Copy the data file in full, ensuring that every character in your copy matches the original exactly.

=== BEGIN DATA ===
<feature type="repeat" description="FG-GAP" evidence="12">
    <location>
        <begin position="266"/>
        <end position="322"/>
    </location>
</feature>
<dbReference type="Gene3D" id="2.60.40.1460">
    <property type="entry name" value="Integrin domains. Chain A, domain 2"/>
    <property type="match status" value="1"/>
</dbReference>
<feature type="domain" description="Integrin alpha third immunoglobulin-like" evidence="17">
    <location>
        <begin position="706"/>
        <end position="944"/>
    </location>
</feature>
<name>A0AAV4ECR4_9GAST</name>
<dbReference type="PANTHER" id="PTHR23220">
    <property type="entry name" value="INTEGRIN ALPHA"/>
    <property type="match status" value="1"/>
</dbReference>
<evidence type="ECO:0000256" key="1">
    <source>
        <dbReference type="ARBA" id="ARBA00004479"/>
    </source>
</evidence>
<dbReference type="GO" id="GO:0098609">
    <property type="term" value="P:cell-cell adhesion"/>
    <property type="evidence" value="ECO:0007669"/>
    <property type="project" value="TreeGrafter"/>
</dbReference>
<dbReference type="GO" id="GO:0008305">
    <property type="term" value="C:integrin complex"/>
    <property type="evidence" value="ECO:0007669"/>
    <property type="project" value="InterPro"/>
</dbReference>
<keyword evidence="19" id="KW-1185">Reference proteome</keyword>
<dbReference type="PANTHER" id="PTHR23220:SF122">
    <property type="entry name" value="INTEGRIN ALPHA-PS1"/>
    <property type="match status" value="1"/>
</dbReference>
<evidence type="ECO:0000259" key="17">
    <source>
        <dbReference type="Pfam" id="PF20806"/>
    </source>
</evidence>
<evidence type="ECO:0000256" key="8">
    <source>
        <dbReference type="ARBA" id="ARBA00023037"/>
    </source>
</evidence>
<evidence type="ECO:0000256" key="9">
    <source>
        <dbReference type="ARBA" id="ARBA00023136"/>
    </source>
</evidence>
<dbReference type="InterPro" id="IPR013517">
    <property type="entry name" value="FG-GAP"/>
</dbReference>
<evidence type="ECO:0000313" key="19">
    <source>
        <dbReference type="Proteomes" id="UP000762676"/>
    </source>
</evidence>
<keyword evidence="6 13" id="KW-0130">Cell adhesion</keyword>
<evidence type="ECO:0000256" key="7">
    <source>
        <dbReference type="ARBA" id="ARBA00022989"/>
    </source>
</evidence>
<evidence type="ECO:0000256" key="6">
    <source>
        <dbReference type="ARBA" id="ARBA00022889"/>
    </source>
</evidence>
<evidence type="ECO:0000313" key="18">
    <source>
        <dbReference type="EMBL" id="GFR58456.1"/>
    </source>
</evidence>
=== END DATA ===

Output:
<feature type="repeat" description="FG-GAP" evidence="12">
    <location>
        <begin position="266"/>
        <end position="322"/>
    </location>
</feature>
<dbReference type="Gene3D" id="2.60.40.1460">
    <property type="entry name" value="Integrin domains. Chain A, domain 2"/>
    <property type="match status" value="1"/>
</dbReference>
<feature type="domain" description="Integrin alpha third immunoglobulin-like" evidence="17">
    <location>
        <begin position="706"/>
        <end position="944"/>
    </location>
</feature>
<name>A0AAV4ECR4_9GAST</name>
<dbReference type="PANTHER" id="PTHR23220">
    <property type="entry name" value="INTEGRIN ALPHA"/>
    <property type="match status" value="1"/>
</dbReference>
<evidence type="ECO:0000256" key="1">
    <source>
        <dbReference type="ARBA" id="ARBA00004479"/>
    </source>
</evidence>
<dbReference type="GO" id="GO:0098609">
    <property type="term" value="P:cell-cell adhesion"/>
    <property type="evidence" value="ECO:0007669"/>
    <property type="project" value="TreeGrafter"/>
</dbReference>
<dbReference type="GO" id="GO:0008305">
    <property type="term" value="C:integrin complex"/>
    <property type="evidence" value="ECO:0007669"/>
    <property type="project" value="InterPro"/>
</dbReference>
<keyword evidence="19" id="KW-1185">Reference proteome</keyword>
<dbReference type="PANTHER" id="PTHR23220:SF122">
    <property type="entry name" value="INTEGRIN ALPHA-PS1"/>
    <property type="match status" value="1"/>
</dbReference>
<evidence type="ECO:0000259" key="17">
    <source>
        <dbReference type="Pfam" id="PF20806"/>
    </source>
</evidence>
<evidence type="ECO:0000256" key="8">
    <source>
        <dbReference type="ARBA" id="ARBA00023037"/>
    </source>
</evidence>
<evidence type="ECO:0000256" key="9">
    <source>
        <dbReference type="ARBA" id="ARBA00023136"/>
    </source>
</evidence>
<dbReference type="InterPro" id="IPR013517">
    <property type="entry name" value="FG-GAP"/>
</dbReference>
<evidence type="ECO:0000313" key="19">
    <source>
        <dbReference type="Proteomes" id="UP000762676"/>
    </source>
</evidence>
<keyword evidence="6 13" id="KW-0130">Cell adhesion</keyword>
<evidence type="ECO:0000256" key="7">
    <source>
        <dbReference type="ARBA" id="ARBA00022989"/>
    </source>
</evidence>
<evidence type="ECO:0000256" key="6">
    <source>
        <dbReference type="ARBA" id="ARBA00022889"/>
    </source>
</evidence>
<evidence type="ECO:0000313" key="18">
    <source>
        <dbReference type="EMBL" id="GFR58456.1"/>
    </source>
</evidence>